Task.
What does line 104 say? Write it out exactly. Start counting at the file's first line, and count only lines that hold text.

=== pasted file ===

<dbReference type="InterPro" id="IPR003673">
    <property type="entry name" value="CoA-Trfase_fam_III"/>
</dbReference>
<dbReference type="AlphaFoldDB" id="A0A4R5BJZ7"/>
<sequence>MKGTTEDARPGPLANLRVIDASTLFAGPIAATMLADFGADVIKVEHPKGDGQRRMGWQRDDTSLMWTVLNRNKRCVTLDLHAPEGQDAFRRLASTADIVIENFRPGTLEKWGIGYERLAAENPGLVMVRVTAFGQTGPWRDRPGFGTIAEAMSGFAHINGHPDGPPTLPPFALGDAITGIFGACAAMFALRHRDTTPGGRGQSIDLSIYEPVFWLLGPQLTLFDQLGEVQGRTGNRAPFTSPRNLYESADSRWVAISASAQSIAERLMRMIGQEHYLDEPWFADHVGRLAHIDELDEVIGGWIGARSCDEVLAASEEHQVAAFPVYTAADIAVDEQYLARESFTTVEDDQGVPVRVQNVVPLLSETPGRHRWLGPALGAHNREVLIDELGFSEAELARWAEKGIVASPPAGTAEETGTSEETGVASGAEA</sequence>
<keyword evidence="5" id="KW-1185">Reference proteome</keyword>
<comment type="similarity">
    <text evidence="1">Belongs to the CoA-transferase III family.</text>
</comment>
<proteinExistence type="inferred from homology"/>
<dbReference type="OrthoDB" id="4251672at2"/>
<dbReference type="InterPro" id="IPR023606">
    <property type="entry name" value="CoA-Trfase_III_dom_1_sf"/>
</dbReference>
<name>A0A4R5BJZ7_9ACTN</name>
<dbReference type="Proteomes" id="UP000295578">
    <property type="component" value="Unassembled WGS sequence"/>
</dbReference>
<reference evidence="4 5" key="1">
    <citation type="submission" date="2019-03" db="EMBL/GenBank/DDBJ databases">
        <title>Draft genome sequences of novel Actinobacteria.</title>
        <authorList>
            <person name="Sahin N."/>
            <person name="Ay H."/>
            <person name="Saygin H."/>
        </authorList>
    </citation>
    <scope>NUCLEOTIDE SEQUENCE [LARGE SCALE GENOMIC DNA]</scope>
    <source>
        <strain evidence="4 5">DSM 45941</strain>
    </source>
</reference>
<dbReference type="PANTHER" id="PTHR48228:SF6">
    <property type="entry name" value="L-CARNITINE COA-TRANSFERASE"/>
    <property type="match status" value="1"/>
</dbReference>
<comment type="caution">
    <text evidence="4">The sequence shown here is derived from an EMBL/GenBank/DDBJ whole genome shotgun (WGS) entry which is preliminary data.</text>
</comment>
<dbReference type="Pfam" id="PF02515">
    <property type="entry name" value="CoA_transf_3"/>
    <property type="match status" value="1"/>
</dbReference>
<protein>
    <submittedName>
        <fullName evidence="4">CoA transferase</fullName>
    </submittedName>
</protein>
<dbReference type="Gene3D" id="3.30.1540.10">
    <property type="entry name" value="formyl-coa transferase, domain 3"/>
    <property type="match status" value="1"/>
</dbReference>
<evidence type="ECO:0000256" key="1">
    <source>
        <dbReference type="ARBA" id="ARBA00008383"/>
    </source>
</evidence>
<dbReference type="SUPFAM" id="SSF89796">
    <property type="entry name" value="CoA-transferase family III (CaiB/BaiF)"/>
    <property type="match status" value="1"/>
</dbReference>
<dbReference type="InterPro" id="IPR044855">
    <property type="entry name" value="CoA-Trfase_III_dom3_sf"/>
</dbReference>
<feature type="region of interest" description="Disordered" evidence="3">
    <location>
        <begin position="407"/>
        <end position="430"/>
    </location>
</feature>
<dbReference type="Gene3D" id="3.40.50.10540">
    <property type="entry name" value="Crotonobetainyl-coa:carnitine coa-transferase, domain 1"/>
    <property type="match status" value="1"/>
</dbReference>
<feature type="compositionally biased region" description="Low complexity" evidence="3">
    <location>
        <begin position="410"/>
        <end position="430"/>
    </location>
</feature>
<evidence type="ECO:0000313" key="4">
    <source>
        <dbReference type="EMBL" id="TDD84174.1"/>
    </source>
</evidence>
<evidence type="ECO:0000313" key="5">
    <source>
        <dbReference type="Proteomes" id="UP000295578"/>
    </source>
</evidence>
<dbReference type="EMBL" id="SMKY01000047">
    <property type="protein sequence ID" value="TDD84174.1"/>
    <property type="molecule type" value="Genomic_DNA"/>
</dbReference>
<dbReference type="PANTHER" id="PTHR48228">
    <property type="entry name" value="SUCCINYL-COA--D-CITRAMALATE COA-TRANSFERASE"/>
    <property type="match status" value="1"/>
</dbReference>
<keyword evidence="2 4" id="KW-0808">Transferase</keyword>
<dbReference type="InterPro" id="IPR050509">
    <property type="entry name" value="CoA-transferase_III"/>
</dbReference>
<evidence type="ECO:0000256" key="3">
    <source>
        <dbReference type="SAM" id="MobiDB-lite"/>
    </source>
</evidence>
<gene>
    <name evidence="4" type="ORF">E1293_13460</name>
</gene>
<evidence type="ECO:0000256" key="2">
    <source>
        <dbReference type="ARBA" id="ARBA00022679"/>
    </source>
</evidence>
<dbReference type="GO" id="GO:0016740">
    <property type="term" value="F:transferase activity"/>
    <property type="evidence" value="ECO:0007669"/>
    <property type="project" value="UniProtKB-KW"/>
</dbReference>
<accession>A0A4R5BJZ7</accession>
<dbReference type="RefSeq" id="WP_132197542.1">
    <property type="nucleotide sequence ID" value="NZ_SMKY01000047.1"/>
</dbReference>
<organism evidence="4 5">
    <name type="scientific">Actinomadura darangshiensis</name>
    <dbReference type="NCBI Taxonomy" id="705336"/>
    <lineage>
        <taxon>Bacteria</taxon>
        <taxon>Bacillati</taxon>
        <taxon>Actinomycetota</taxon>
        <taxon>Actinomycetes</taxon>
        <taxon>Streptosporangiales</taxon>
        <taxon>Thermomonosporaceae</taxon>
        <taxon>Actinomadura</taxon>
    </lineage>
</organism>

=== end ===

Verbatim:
    <source>